Top cop Bill Bratton admitted on Wednesday that the corruption scandal roiling his department is historically bad — saying the NYPD hasn’t been through a darker period since the early 1970s.
“You’d have to probably go back to the Knapp Commission days to find one that has that focus on the senior leadership of the department,” Bratton told The Post’s Editorial Board.
“Back in the Knapp days, it was so pervasive throughout the department.”
That investigation exposed rampant bribe-taking at all ranks of the department, led to criminal charges against dozens of crooked cops and derailed the presidential ambitions of then-Mayor John Lindsay.
Bratton’s comments came as a fifth NYPD commander the head of Manhattan North Patrol Borough was demoted amid the widening probe into police bosses trading favors for gifts.
Sources then revealed that the commander’s counterpart in Manhattan South had also been questioned by the feds.
Bratton credited his Internal Affairs Bureau for initiating the investigation in late 2013, and insisted he remained plugged in even after the FBI swooped in a few months later.
“I get constant updates, including one [Tuesday] for several hours,” he said.
Bratton warned there might be more rogue cops.
“We’re at that stage of the investigation where witnesses are now being interviewed in person. And each interview has the potential to yield new information. We will evaluate that literally on a daily basis,” Bratton said.
He refused to say when he learned about allegations involving ex-NYPD Chief of Department Philip Banks, who abruptly quit in October 2014 rather than accept a promotion to first deputy commissioner, the No. 2 job.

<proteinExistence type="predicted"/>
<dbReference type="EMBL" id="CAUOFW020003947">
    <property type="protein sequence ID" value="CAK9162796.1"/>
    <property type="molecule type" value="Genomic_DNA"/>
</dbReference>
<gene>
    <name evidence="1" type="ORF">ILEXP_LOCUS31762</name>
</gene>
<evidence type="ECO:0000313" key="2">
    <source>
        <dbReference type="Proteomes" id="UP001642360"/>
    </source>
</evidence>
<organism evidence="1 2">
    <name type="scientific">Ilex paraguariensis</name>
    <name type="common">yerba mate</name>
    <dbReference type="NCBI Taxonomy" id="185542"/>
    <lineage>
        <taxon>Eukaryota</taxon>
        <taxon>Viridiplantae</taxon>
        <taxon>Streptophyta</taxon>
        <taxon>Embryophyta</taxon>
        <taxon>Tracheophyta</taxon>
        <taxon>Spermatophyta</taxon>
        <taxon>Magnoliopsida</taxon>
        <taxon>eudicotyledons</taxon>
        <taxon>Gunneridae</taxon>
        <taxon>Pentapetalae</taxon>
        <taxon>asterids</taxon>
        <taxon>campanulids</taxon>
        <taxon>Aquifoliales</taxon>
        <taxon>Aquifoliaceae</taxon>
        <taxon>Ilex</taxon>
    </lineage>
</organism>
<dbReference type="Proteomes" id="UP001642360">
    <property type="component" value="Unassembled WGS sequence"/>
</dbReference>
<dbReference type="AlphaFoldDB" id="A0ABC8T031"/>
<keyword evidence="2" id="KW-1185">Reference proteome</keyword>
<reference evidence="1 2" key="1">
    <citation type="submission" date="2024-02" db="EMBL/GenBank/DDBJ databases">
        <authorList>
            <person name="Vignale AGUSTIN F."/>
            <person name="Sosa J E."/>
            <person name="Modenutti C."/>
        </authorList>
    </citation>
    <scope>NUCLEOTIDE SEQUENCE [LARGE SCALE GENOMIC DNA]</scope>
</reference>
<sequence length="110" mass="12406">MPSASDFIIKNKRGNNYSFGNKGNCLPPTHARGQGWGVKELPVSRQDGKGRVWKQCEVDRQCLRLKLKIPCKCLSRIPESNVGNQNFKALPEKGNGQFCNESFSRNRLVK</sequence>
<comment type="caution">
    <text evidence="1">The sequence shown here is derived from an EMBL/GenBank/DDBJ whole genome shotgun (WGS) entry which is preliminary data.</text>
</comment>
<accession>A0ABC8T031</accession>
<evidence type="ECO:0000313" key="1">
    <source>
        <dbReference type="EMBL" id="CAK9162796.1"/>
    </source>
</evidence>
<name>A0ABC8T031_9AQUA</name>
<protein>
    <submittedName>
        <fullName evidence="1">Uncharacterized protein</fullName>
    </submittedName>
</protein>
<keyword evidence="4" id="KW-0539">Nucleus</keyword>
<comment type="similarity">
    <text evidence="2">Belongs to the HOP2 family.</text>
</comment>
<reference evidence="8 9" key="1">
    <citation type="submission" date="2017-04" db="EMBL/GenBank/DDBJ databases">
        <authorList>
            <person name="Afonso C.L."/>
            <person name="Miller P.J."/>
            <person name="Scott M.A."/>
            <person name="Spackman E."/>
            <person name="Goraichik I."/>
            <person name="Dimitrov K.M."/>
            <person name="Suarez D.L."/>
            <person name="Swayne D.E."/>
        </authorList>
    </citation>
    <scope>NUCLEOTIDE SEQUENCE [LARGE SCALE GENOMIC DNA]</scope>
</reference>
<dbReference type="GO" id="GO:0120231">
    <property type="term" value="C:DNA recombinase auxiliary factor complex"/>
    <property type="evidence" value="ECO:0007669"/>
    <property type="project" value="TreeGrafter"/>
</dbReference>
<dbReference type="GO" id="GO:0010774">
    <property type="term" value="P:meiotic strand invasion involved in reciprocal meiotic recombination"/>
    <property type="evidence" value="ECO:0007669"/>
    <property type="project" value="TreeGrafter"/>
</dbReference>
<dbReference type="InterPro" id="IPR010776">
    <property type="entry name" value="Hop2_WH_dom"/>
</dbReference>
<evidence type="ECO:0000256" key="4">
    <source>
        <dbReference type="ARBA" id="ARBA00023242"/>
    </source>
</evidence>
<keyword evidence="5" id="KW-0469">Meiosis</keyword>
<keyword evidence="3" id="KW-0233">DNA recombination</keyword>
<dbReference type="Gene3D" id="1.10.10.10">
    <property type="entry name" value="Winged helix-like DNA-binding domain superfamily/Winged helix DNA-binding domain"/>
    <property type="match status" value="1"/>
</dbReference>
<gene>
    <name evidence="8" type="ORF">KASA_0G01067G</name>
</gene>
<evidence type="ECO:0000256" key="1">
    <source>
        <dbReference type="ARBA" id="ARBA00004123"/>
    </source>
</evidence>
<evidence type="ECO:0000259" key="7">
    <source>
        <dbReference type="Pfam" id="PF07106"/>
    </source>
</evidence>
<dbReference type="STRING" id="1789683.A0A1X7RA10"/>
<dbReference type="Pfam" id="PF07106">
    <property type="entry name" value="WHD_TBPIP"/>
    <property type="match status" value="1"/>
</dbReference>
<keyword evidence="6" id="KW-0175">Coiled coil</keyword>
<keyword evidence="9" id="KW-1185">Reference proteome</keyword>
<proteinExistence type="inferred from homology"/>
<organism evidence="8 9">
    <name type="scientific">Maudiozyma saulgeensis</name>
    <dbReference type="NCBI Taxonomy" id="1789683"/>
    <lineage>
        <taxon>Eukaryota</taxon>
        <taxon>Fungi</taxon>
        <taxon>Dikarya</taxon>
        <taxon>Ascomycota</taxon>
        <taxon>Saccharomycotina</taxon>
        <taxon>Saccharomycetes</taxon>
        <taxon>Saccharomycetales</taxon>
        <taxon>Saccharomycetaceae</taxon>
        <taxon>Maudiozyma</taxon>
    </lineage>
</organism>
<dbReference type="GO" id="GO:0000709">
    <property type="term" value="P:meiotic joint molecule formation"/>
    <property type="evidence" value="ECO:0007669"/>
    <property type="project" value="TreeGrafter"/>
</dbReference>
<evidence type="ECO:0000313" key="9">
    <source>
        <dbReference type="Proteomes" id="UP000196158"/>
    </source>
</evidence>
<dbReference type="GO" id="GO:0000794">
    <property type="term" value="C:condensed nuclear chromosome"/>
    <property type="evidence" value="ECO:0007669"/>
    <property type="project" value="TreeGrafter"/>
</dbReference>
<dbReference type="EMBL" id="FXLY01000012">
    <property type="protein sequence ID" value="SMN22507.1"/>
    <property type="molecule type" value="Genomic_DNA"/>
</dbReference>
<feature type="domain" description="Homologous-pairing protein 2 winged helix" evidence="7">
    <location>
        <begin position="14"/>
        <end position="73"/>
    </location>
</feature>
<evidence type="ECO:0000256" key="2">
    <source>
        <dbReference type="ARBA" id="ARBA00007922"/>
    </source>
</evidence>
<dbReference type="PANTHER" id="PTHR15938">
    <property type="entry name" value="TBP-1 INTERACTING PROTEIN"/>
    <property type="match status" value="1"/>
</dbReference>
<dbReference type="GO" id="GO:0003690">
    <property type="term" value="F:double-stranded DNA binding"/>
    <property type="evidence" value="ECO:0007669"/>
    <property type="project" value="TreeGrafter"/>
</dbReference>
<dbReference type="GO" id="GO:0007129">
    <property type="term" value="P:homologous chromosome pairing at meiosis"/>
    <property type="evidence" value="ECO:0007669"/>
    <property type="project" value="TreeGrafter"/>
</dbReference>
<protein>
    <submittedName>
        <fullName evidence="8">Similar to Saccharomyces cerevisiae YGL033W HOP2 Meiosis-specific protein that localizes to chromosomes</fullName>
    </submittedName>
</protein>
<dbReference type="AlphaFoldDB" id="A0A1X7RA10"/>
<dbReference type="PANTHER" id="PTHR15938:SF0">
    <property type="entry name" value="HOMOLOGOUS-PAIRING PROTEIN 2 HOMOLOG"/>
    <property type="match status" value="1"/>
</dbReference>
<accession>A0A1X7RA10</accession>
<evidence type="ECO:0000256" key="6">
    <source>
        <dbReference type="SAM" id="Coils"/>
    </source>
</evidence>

Banks’ bloated financial statements raised red flags, and he is suspected of accepting gifts and travel from two businessmen at the heart of the scandal.
“We really can’t, at this point, since the investigation is ongoing and we’re still interviewing witnesses, we can’t talk about what was known about each and every [subject] over the last two years,” Bratton said.
“That will come later, if the US Attorney’s Office decides to file charges against anyone.”
Bratton also said it was “coincidental” that he transferred four commanders including 19th Precinct Deputy Inspector James Grant just hours after that Grant was suspected of accepting diamonds and cash for escorting Brooklyn businessman Jeremy Reichberg from the airport following diamond-buying trips overseas.
“It had nothing to do with [it], quite frankly, none of it,” Bratton said. “This has been ongoing for over two years. At each stage of the investigation, we learn more information. As we said last week, we were acting on the information we had accumulated to date.”
Bratton touched on an array of other topics during his hour-plus visit including fading police morale.
“Cops have been complaining about morale since police forces were created.
I used to complain about it a lot when I was a young cop,” he said.
“A lot of the morale problems, at this particular point in time, I’m being hard pressed to understand whether it has to do with things I control . . . The one thing I don’t control is pay.”